Sue Levine: LCHC’s 40 community health care workers go to homes and assess situations first hand. For example, an elderly woman in public housing is suffering from asthma. Our employees look at contributing factors. Has the filter in the A/C been changed, is there a flowering tree outside? We are able to take preventative steps to improve care and reduce costs.
Leanna Moran: Social services agencies will be brought into the health care mold to advise on the social factors involved in an individual’s health. We will begin to discover the cause behind the cause.
Congresswomen Tsongas: Are patients and the administration receptive, or is it nascent?
Ray Campbell: It’s all about changing incentives. As the state moves MassHealth towards an integrated care ACO model under the Baker administration, the Executive Office of Health and Human Services (EOHHS) expects to re-procure all MassHealth MCO contracts for an effective date of October 2017 beginning this fall. Democratic House Speaker Robert DeLeo and Democratic Senate Leader Stan Rosenberg are supportive.
Congresswoman Tsongas: If you could fix the ACA, where would you start?
Norm Deschene: There are good aspects and unintended consequences that are challenges. Some employers feel they don’t have to pay for health coverage because their employees qualify for MassHealth. MassHealth reimburses LGH 68¢ on the $1.00 for costs, we make up the difference with commercial insurers. Is there a proper insurance alternative for employers? We need to drive consumerism. Nothing will change unless we look at how and where the expenses are. Things will improve when we move to transparency of costs. We have a situation unique to Massachusetts because of the brand and proximity to Boston, the Mecca of healthcare. But care costs much more in Boston.
Congresswoman Tsongas: Massachusetts created the template for health insurance, as a result employee-based coverage expanded. This changed with ACA. The intended Federal penalty to employers if they didn’t pay was never implemented.
Ray Campbell: The conversation has moved from the delivery system to patient interest. It is difficult to find out the cost of a procedure. We need to empower people with knowledge of cost differentials.
Leanna Moran: We need to find a way to encourage Medicaid patients to monitor their health and be proactive.
Following a series of questions from the audience, the panel was asked about the Greater Lowell Health Alliance and the innovative thinking driving people towards wellness.
Sue Levine: That’s the mission of LCHC. The very first thing we do is patient education. We have partnerships across the city to keep people healthy. We work with the Greater Lowell Boys and Girls Club, Mill City Grows, UTEC, the Merrimack Valley Food Bank and CTI.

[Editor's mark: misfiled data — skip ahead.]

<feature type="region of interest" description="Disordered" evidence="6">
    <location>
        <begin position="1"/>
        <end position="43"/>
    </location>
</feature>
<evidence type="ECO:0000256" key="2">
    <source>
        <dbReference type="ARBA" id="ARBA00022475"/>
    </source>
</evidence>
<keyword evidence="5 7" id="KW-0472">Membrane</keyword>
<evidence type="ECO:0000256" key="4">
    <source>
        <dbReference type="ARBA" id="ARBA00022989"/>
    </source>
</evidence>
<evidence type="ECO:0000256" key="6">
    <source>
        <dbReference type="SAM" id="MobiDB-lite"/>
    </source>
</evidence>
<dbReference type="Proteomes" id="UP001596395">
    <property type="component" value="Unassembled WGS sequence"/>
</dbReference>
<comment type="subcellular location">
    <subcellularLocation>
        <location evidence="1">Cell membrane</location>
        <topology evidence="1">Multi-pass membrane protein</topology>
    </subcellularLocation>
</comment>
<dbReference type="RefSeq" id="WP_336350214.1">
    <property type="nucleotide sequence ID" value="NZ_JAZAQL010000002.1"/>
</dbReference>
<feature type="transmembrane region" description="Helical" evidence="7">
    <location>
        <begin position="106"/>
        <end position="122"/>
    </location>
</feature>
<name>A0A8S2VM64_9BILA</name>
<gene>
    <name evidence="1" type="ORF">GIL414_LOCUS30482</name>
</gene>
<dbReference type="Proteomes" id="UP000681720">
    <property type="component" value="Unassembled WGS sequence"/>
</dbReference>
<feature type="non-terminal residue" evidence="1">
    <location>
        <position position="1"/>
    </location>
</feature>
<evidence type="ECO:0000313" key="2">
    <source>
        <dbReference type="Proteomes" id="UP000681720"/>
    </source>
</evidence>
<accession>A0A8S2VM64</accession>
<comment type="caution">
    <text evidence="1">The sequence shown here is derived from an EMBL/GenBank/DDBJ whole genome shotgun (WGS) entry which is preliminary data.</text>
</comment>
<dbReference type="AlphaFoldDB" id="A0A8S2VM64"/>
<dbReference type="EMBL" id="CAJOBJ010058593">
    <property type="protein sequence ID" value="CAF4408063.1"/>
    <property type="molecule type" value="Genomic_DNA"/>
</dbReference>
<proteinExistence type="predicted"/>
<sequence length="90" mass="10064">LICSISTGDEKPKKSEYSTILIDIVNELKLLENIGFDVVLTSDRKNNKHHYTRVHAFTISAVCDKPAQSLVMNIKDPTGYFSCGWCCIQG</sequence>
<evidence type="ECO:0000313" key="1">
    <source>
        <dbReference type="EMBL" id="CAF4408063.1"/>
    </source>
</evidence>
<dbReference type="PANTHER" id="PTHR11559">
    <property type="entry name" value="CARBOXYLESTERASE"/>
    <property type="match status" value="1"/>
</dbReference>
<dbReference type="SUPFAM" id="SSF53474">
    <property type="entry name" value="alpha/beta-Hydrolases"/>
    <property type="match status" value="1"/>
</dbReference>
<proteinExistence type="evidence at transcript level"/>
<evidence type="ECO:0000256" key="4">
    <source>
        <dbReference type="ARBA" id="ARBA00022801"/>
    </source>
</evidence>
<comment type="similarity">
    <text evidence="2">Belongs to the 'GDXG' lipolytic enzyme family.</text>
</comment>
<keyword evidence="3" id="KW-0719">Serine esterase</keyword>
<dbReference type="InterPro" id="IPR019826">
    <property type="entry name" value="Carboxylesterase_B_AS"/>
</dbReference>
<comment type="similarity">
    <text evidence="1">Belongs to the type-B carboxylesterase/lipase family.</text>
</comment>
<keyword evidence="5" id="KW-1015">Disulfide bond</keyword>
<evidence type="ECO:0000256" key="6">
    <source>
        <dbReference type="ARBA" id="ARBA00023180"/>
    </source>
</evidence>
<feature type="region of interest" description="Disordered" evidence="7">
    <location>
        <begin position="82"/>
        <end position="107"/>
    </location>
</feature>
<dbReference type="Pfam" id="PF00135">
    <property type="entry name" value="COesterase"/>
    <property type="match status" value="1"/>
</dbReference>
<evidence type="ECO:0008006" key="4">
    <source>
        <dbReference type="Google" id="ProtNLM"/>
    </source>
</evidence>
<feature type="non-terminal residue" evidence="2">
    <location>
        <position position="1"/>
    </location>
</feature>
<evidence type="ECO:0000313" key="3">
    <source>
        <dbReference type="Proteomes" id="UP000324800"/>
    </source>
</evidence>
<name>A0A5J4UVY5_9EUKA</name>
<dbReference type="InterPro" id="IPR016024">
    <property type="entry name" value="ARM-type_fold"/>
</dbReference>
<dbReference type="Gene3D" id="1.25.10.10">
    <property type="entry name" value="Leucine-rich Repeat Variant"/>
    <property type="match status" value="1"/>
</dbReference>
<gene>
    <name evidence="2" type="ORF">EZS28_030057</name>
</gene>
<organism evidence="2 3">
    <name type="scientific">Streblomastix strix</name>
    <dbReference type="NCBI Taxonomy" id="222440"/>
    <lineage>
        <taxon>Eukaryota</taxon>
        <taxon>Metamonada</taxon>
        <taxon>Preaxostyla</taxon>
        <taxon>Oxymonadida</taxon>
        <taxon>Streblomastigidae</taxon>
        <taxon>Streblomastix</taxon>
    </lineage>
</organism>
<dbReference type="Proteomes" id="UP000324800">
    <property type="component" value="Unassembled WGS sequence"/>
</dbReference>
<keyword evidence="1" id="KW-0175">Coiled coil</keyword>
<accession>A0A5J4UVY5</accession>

Norm Deschene: Every three years, we do a community health needs assessment. There is an aggressive non-smoking campaign, a walkability effort, we are pushing bike lanes, and trying to encourage healthy life-style choices.
Ray Campbell: We are broadening our information and looking at external data. We are looking at opioid addiction statistics and incarceration information to understand contributing factors.
Leanna Moran: This is an exciting time to be in Greater Lowell. The focus of the Greater Lowell Health Alliance will be working with the community to develop a Community Health Improvement Plan (CHIP), based on the priority areas identified in the 2016 Community Health Needs Assessment. A CHIP is used as roadmap for health improvement over a three- to five-year period and guides the investment of resources of all organizations that have a stake in improving health for the residents of Lowell and the surrounding communities.
Sue Levine: The LCHC is scrappy. We are committed to meeting patients where they are. We continually ask, “What does this patient need right here, right now.
John Power, Co-Chair, Lowell Plan Board of Directors: I’d like to thank the Congresswoman for chairing this panel and each of the panelists for the insights this morning. On a personal note, I was seeing a primary care physician in one of the Boston hospitals who recommended I see a doctor at Lowell General Hospital. Thank you all for coming to this session of the Lowell Plan’s Speakers Series.